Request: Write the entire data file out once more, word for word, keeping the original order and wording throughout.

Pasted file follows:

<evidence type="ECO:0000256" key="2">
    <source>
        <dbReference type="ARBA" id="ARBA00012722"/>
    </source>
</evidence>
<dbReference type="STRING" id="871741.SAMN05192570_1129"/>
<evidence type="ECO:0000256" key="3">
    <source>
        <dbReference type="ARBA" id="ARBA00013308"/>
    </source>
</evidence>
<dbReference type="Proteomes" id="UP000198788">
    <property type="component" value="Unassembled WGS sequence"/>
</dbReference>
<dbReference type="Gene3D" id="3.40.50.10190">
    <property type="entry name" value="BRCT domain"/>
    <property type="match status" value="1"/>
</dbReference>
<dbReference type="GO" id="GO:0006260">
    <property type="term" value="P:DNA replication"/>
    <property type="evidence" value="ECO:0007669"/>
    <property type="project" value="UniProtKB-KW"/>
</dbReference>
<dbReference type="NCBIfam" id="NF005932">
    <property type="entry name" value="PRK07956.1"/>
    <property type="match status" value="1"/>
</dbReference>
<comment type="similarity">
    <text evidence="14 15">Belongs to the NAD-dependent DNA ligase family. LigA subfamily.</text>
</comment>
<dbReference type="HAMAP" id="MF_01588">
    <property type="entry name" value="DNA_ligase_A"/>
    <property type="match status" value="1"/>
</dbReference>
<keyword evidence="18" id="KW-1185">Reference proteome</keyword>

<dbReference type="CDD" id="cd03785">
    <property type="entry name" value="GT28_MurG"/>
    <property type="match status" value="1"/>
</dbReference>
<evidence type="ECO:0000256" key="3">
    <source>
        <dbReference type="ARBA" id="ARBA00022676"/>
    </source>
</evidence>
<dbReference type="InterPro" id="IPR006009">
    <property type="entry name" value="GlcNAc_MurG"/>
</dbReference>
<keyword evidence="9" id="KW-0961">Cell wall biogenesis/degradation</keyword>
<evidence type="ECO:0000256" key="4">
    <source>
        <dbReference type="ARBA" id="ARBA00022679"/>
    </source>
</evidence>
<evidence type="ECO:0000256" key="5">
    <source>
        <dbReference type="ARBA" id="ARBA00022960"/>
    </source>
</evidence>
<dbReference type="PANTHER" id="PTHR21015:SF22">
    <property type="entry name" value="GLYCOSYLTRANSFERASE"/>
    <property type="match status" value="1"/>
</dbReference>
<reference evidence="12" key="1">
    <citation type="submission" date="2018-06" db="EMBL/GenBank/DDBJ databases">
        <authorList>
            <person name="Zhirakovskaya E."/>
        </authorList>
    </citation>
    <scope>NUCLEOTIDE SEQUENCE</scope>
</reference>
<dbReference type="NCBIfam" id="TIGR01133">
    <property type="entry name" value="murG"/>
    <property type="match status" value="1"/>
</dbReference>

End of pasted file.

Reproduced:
<evidence type="ECO:0000256" key="2">
    <source>
        <dbReference type="ARBA" id="ARBA00012722"/>
    </source>
</evidence>
<dbReference type="STRING" id="871741.SAMN05192570_1129"/>
<evidence type="ECO:0000256" key="3">
    <source>
        <dbReference type="ARBA" id="ARBA00013308"/>
    </source>
</evidence>
<dbReference type="Proteomes" id="UP000198788">
    <property type="component" value="Unassembled WGS sequence"/>
</dbReference>
<dbReference type="Gene3D" id="3.40.50.10190">
    <property type="entry name" value="BRCT domain"/>
    <property type="match status" value="1"/>
</dbReference>
<dbReference type="GO" id="GO:0006260">
    <property type="term" value="P:DNA replication"/>
    <property type="evidence" value="ECO:0007669"/>
    <property type="project" value="UniProtKB-KW"/>
</dbReference>
<dbReference type="NCBIfam" id="NF005932">
    <property type="entry name" value="PRK07956.1"/>
    <property type="match status" value="1"/>
</dbReference>
<comment type="similarity">
    <text evidence="14 15">Belongs to the NAD-dependent DNA ligase family. LigA subfamily.</text>
</comment>
<dbReference type="HAMAP" id="MF_01588">
    <property type="entry name" value="DNA_ligase_A"/>
    <property type="match status" value="1"/>
</dbReference>
<keyword evidence="18" id="KW-1185">Reference proteome</keyword>

<dbReference type="CDD" id="cd03785">
    <property type="entry name" value="GT28_MurG"/>
    <property type="match status" value="1"/>
</dbReference>
<evidence type="ECO:0000256" key="3">
    <source>
        <dbReference type="ARBA" id="ARBA00022676"/>
    </source>
</evidence>
<dbReference type="InterPro" id="IPR006009">
    <property type="entry name" value="GlcNAc_MurG"/>
</dbReference>
<keyword evidence="9" id="KW-0961">Cell wall biogenesis/degradation</keyword>
<evidence type="ECO:0000256" key="4">
    <source>
        <dbReference type="ARBA" id="ARBA00022679"/>
    </source>
</evidence>
<evidence type="ECO:0000256" key="5">
    <source>
        <dbReference type="ARBA" id="ARBA00022960"/>
    </source>
</evidence>
<dbReference type="PANTHER" id="PTHR21015:SF22">
    <property type="entry name" value="GLYCOSYLTRANSFERASE"/>
    <property type="match status" value="1"/>
</dbReference>
<reference evidence="12" key="1">
    <citation type="submission" date="2018-06" db="EMBL/GenBank/DDBJ databases">
        <authorList>
            <person name="Zhirakovskaya E."/>
        </authorList>
    </citation>
    <scope>NUCLEOTIDE SEQUENCE</scope>
</reference>
<dbReference type="NCBIfam" id="TIGR01133">
    <property type="entry name" value="murG"/>
    <property type="match status" value="1"/>
</dbReference>